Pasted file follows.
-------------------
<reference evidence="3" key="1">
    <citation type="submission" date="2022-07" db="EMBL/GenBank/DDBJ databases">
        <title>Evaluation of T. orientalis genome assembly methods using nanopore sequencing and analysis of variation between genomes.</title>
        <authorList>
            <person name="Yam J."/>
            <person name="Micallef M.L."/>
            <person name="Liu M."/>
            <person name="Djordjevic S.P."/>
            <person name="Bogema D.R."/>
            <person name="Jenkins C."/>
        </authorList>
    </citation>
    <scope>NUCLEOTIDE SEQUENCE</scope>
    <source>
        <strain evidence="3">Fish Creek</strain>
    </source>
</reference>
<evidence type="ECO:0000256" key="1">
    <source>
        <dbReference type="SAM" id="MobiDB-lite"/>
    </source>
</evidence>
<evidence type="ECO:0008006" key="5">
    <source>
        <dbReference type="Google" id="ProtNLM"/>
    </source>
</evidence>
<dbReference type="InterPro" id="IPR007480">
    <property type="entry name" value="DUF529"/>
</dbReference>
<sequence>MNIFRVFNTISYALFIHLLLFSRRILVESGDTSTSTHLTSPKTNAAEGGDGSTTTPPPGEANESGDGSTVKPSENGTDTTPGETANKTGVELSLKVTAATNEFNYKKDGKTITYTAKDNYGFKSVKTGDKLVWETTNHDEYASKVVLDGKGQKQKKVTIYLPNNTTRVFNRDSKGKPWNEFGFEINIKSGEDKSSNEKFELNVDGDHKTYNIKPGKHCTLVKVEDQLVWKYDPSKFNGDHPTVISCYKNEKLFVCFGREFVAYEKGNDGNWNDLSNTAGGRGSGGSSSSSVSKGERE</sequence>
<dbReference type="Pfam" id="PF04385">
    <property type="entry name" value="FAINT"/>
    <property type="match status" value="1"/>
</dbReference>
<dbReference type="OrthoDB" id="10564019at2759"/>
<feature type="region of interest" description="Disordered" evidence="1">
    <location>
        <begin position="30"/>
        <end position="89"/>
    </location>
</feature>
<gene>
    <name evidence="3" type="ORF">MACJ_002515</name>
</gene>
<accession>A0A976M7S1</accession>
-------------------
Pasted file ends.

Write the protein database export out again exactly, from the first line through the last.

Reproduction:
<reference evidence="3" key="1">
    <citation type="submission" date="2022-07" db="EMBL/GenBank/DDBJ databases">
        <title>Evaluation of T. orientalis genome assembly methods using nanopore sequencing and analysis of variation between genomes.</title>
        <authorList>
            <person name="Yam J."/>
            <person name="Micallef M.L."/>
            <person name="Liu M."/>
            <person name="Djordjevic S.P."/>
            <person name="Bogema D.R."/>
            <person name="Jenkins C."/>
        </authorList>
    </citation>
    <scope>NUCLEOTIDE SEQUENCE</scope>
    <source>
        <strain evidence="3">Fish Creek</strain>
    </source>
</reference>
<evidence type="ECO:0000256" key="1">
    <source>
        <dbReference type="SAM" id="MobiDB-lite"/>
    </source>
</evidence>
<evidence type="ECO:0008006" key="5">
    <source>
        <dbReference type="Google" id="ProtNLM"/>
    </source>
</evidence>
<dbReference type="InterPro" id="IPR007480">
    <property type="entry name" value="DUF529"/>
</dbReference>
<sequence>MNIFRVFNTISYALFIHLLLFSRRILVESGDTSTSTHLTSPKTNAAEGGDGSTTTPPPGEANESGDGSTVKPSENGTDTTPGETANKTGVELSLKVTAATNEFNYKKDGKTITYTAKDNYGFKSVKTGDKLVWETTNHDEYASKVVLDGKGQKQKKVTIYLPNNTTRVFNRDSKGKPWNEFGFEINIKSGEDKSSNEKFELNVDGDHKTYNIKPGKHCTLVKVEDQLVWKYDPSKFNGDHPTVISCYKNEKLFVCFGREFVAYEKGNDGNWNDLSNTAGGRGSGGSSSSSVSKGERE</sequence>
<dbReference type="Pfam" id="PF04385">
    <property type="entry name" value="FAINT"/>
    <property type="match status" value="1"/>
</dbReference>
<dbReference type="OrthoDB" id="10564019at2759"/>
<feature type="region of interest" description="Disordered" evidence="1">
    <location>
        <begin position="30"/>
        <end position="89"/>
    </location>
</feature>
<gene>
    <name evidence="3" type="ORF">MACJ_002515</name>
</gene>
<accession>A0A976M7S1</accession>